Technology is one of the key trends drivingchange across every area of corporate lodgingMany hotels will harness new technologies, processes and performance metrics to optimize tasks that were previously done manually – from self-service kiosks to online check-in via mobile apps – to cut down on operational expenses and drive savings, which in turn has the potential to decrease rates. 

The hotel industry is also turning to emerging technologies like Artificial Intelligence(AI) and augmented reality to help address increased market competition and improve the overall traveller experience. AI plays a role throughout a guest’s journey: before they even book, they can visualize hotel rooms through augmented reality; once they check in, they can use facial recognition and during their stay, be looked after by robot-concierges who respond to voice-activated commands. AI allows hoteliers to meet the modern business traveller’s need for personalized service: using pattern recognition, hotels can anticipate guests’ requirements and provide more responsive service. Moving in to 2020, we’ll see business travellers continue to expect more personalized services and anticipation of their needs. As a result, hotels can continue to closely review traveller data to determine trends that can indicate opportunities for harnessing technology to provide additional services and options. 

New hotel formats are re-shaping hospitality, worldwide

For several years, GBT has been charting the rise of the modern business traveller, who wants a more informal, flexible and digitally smart environment to work and rest. Hotel providers, both big global groups and more local chains, are responding to this need with new lifestyle hotel formats or serviced apartments. These properties offer shared working spaces and a less formal environment than might be found in more traditional corporate travel hotels. As we see more business travellers extending their business trips to encompass leisure time, creating an environment where they can feel comfortable extending their stay to encompass both elements of their trip will benefit hotels as this trend continues.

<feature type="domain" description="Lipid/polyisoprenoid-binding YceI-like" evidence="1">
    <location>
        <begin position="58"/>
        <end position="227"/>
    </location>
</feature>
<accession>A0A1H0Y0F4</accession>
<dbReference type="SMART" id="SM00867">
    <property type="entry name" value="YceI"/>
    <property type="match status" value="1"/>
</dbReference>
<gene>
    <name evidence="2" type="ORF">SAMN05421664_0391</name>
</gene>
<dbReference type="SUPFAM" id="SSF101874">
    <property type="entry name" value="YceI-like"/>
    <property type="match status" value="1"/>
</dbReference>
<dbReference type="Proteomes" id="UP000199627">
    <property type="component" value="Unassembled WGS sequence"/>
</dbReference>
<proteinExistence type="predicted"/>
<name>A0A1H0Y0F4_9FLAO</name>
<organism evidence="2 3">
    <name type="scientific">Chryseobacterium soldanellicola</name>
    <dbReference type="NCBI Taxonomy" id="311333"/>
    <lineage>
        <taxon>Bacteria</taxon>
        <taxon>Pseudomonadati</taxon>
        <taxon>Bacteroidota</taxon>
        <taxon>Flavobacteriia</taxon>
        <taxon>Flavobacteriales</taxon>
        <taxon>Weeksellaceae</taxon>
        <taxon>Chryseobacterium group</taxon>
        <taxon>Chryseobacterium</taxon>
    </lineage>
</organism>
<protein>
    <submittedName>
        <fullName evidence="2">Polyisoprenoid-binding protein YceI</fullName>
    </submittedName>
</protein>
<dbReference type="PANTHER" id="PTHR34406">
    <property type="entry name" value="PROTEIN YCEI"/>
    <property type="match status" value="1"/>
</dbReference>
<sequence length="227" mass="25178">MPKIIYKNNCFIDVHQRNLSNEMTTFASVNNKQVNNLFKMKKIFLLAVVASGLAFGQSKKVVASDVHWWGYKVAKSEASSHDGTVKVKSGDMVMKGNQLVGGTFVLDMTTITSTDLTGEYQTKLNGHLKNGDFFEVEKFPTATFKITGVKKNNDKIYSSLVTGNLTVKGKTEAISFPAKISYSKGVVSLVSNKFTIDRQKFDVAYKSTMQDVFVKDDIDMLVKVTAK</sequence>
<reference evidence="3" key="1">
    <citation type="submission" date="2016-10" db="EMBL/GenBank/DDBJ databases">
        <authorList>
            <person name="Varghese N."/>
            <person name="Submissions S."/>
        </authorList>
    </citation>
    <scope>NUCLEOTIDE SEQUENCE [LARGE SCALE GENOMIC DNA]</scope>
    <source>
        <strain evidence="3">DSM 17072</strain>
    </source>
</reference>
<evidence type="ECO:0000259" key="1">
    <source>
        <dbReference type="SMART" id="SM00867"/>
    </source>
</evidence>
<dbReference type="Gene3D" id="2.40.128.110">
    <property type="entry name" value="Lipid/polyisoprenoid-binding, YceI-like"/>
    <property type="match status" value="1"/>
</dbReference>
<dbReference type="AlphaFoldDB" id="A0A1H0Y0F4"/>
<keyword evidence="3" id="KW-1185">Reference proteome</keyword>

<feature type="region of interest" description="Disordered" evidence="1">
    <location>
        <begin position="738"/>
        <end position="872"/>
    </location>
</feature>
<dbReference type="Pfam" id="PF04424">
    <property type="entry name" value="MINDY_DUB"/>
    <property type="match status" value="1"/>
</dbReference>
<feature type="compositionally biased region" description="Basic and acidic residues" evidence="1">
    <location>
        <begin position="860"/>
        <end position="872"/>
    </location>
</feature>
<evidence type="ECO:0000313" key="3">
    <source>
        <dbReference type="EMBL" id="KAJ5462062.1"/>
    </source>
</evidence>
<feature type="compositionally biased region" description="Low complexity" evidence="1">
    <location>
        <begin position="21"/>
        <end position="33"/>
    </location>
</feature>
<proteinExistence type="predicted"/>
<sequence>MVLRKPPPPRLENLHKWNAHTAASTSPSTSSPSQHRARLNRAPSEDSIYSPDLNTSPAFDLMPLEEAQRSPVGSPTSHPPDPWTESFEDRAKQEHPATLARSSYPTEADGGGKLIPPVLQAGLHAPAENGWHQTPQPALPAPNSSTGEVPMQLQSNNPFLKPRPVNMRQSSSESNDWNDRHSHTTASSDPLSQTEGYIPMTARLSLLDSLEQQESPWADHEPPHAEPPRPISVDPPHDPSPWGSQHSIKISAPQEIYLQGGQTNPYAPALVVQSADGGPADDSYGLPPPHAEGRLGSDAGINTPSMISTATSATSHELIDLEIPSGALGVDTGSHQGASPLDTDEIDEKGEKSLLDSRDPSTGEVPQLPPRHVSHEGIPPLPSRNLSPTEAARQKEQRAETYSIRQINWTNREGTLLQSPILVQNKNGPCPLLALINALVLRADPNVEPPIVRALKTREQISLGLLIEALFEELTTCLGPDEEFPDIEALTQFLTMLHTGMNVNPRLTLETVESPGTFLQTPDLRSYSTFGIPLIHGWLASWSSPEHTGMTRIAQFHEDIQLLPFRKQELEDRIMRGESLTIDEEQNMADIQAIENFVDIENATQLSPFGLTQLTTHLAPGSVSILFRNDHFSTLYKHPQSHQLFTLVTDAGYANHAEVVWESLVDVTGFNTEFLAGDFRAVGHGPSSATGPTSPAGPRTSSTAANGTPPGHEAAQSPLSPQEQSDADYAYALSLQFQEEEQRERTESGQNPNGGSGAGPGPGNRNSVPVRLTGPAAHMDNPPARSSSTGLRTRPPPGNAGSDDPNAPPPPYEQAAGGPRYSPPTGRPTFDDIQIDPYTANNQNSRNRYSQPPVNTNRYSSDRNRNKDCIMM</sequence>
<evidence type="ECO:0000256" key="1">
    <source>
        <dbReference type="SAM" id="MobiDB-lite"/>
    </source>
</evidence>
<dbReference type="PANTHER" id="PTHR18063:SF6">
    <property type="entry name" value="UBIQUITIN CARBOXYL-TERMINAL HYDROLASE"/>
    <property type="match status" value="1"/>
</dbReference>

Tighter cancellation policies 

In response to relatively high cancellation rates often associated with online travel rate bookings or re-shopping tools, many hotels have strengthened their cancellation policies, such as introducing 72-hour advance notice requirements.These new policies are meant to reduce the impact of no-shows and open up more inventory to generate revenues, but they do not support many companies’ travel patterns. As a result, hotel groups should expect buyers to negotiate for more favorable cancellation policies during the upcoming RFP process.

The AC by Marriott hotel in Montreal.

The AC by Marriott hotel in Montreal.

Overall, the preferences of modern business travellers are continuing to evolve. They want hotels to indicate an understanding of their expectations and demonstrate a drive to meet them. As a result, as hotels are working to strategize for 2020, they must be mindful of these changing, “consumerized” needs in order to capture this important audience.